My son is at the tender age of twelve, still thirsty for knowledge before becoming a know-it-all teenager. Some days I am amazed at how grown up he is and how much he knows about the mechanics of the world we live in. I wish I could give his school props for his stellar education, but in reality everything my son knows about the world he learned from watching television.
My son recently informed me that he will no longer answer to his name, Tyler. Instead, he wants to go by his school nickname, Stephen.
“Why Stephen?” I ask.
“Because Stephen Tyler is cool,” Tyler answers.
“Stephen Tyler hasn’t been cool since the ’90s. He’s like 100 years old. How do you even know who he is?”
Tyler rolls his eyes at my ignorance of the television shows he and his friends watch.
“American Idol,mom,” Tyler says in an exasperated voice. He swallows the “duh”-but just barely.
Geico Television Commercials on YouTube
I was recently on the Internet researching sports teams in Denver for my article “Why Our Children Rebel Against our Favorite Sports Teams.” I found myself struggling to remember the name of the prolific basketball shot blocker drafted by my father’s favorite basketball team, the Denver Nuggets. I hadn’t thought about this particular player in years, not since my dad, brother, and I bonded over Denver’s playoff upset of the Seattle Supersonics in 1994. I was hoping the Internet would jog my memory as this players name would add legitimacy to the story I wanted to tell.
Since I couldn’t remember the player’s name, I was surprised when Tyler called out across the table. “Do you mean Dikembe Mutombo?”
Of course I meant Dikembe Mutombo, but how did my twelve year old know about a player who was drafted ten years before he was born in a sport he doesn’t even watch?
“The Geico commercial, mom,” Tyler said in explanation. “Everyone’s seen it.”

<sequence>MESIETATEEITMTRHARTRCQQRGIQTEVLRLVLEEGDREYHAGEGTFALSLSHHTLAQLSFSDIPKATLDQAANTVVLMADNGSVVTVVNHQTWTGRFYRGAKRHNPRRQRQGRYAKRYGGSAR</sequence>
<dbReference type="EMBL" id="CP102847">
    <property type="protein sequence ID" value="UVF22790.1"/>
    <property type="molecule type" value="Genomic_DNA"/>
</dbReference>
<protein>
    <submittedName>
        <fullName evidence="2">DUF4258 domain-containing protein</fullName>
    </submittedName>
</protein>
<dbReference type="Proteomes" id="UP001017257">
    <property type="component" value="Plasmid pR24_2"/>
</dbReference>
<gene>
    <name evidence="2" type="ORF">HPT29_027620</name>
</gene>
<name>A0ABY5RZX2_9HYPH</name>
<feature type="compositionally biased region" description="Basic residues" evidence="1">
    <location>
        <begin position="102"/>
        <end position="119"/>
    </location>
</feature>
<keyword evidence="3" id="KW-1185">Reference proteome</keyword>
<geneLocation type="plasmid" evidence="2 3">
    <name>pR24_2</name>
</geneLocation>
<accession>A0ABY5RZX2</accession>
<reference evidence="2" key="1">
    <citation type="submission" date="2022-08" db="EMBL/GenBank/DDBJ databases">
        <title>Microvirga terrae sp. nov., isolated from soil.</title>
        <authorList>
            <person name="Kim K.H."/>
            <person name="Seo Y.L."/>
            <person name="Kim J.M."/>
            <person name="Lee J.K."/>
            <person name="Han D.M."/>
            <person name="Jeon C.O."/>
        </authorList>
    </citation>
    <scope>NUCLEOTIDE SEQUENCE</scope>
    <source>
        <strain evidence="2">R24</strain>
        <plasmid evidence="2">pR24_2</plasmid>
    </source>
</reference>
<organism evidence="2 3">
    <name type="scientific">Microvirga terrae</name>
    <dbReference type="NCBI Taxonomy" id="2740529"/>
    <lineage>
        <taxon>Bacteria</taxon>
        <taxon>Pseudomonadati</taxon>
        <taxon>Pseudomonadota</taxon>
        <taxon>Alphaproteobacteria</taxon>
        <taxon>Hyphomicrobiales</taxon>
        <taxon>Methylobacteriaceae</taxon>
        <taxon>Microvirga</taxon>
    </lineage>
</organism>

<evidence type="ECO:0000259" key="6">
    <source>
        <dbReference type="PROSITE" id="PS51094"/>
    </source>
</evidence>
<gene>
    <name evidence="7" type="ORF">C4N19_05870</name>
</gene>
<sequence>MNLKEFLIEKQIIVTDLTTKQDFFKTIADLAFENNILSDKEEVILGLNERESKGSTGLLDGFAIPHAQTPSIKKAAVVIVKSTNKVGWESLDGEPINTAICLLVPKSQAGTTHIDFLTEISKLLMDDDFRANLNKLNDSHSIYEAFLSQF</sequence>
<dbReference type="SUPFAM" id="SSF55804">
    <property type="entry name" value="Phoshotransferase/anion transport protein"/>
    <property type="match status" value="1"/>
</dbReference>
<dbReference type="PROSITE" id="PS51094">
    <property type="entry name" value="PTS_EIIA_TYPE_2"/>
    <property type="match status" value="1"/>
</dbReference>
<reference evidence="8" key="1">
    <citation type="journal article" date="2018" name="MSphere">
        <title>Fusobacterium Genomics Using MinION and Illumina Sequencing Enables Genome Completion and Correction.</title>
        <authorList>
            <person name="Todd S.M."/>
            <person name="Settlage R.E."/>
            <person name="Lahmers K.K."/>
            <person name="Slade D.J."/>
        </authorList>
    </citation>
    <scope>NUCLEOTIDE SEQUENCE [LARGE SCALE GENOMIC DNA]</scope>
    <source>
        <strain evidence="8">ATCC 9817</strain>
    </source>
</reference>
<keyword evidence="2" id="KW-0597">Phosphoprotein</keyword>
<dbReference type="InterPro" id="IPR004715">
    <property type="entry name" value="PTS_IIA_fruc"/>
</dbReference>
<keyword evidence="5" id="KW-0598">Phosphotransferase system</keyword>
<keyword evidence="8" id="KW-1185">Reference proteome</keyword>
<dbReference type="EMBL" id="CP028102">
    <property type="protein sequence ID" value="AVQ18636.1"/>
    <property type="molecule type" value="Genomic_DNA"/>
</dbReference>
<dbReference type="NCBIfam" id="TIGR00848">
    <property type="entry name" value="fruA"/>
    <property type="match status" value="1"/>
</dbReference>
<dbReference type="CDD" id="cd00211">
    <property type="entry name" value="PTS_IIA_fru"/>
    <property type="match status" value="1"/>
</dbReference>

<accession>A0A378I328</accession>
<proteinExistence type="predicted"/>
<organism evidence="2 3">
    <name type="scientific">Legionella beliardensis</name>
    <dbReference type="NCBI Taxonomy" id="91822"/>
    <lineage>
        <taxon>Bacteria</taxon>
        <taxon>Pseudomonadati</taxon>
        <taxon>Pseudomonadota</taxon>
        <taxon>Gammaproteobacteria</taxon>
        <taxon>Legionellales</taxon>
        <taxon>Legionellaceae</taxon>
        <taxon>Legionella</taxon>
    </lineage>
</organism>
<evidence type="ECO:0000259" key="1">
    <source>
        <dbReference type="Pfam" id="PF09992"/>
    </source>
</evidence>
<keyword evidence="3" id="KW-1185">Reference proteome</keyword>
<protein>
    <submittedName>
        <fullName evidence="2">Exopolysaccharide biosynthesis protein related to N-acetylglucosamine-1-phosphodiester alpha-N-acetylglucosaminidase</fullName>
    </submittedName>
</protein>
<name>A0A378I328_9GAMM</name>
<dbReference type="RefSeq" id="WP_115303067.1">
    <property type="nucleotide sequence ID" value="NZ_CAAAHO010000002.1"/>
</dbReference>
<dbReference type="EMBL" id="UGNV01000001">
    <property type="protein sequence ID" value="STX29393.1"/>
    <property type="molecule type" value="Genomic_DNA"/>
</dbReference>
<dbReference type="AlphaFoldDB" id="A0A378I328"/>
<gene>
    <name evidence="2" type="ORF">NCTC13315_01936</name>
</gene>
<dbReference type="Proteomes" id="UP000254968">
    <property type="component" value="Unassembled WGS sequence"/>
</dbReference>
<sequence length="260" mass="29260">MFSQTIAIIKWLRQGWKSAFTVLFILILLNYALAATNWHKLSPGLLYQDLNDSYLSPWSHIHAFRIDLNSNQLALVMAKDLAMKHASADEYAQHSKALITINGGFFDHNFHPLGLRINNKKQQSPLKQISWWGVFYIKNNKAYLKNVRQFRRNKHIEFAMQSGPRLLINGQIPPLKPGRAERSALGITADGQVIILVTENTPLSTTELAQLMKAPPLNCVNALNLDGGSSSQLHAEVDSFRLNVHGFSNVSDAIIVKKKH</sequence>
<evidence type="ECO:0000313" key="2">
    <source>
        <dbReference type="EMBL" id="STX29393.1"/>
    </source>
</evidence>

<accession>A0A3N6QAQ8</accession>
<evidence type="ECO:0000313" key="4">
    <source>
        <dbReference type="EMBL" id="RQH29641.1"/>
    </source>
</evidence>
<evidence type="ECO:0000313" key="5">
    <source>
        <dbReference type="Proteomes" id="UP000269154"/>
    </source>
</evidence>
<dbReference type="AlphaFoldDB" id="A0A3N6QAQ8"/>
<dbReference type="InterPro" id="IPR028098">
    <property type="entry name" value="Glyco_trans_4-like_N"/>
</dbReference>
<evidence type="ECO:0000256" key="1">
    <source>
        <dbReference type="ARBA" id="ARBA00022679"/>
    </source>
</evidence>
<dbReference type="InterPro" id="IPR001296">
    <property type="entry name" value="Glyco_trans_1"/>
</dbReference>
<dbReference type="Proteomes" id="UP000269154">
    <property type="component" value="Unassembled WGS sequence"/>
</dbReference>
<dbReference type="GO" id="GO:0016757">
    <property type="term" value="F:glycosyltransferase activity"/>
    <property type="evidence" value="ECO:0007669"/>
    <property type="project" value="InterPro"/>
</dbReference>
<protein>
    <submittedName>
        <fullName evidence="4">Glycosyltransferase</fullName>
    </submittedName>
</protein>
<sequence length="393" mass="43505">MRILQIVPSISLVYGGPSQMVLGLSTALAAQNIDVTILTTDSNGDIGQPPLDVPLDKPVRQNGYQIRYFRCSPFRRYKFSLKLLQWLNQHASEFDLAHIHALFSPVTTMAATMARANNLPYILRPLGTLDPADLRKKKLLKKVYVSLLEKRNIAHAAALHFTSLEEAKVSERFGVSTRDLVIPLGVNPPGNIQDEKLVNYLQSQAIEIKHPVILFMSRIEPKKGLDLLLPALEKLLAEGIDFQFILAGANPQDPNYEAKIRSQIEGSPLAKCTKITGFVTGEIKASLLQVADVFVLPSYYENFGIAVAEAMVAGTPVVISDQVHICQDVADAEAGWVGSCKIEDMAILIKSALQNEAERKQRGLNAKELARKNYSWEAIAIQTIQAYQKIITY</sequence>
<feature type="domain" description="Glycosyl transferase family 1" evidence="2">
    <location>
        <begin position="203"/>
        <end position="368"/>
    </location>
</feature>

With the help of my son, I watched the commercial on YouTube and saw the amazing shot blocker Dikembe Mutombo knock everything to the ground followed by his taunt “not in my house.” The commercial ends asking “how happy are people who save money on car insurance?”
“Happier than Dikembe Mutombo blocking a shot.”
More recently, Tyler was researching a school project on the Internet. He knew he wasn’t allowed to use Wikipedia as a legitimate reference choice, but he didn’t know which of the other websites he was allowed to us. I peered over his shoulder.
“Click on the Encyclopedia Britannica,” I suggested.
“What’s that?” Tyler asked.
“What’s Encyclopedia Britannica?” I repeated, incredulousness creeping into my rising voice. “You know who Stephen Tyler and Dikembe Mutombo are but not what the Encyclopedia Britannica is?”
“I know what an encyclopedia is, sheesh,” Tyler said with an indifferent shrug of his shoulders.
I guess you can’t blame the teenagers. Who needs Encyclopedias when you have the Internet available in thirteen different devices in the house? If you can get your education from television shows like “American Idol” and car insurance commercials on YouTube, why bother with something as archaic as encyclopedias?
As Dikembe Mutombo would say, “Not in my house.”
More from this contributor:
Why Our Children Rebel Against Our Favorite Sports Teams
Why Ohio Sports Fans Will Love “Draft Day”
Why I’m Rooting for the Columbus Blue Jackets to Make the Playoffs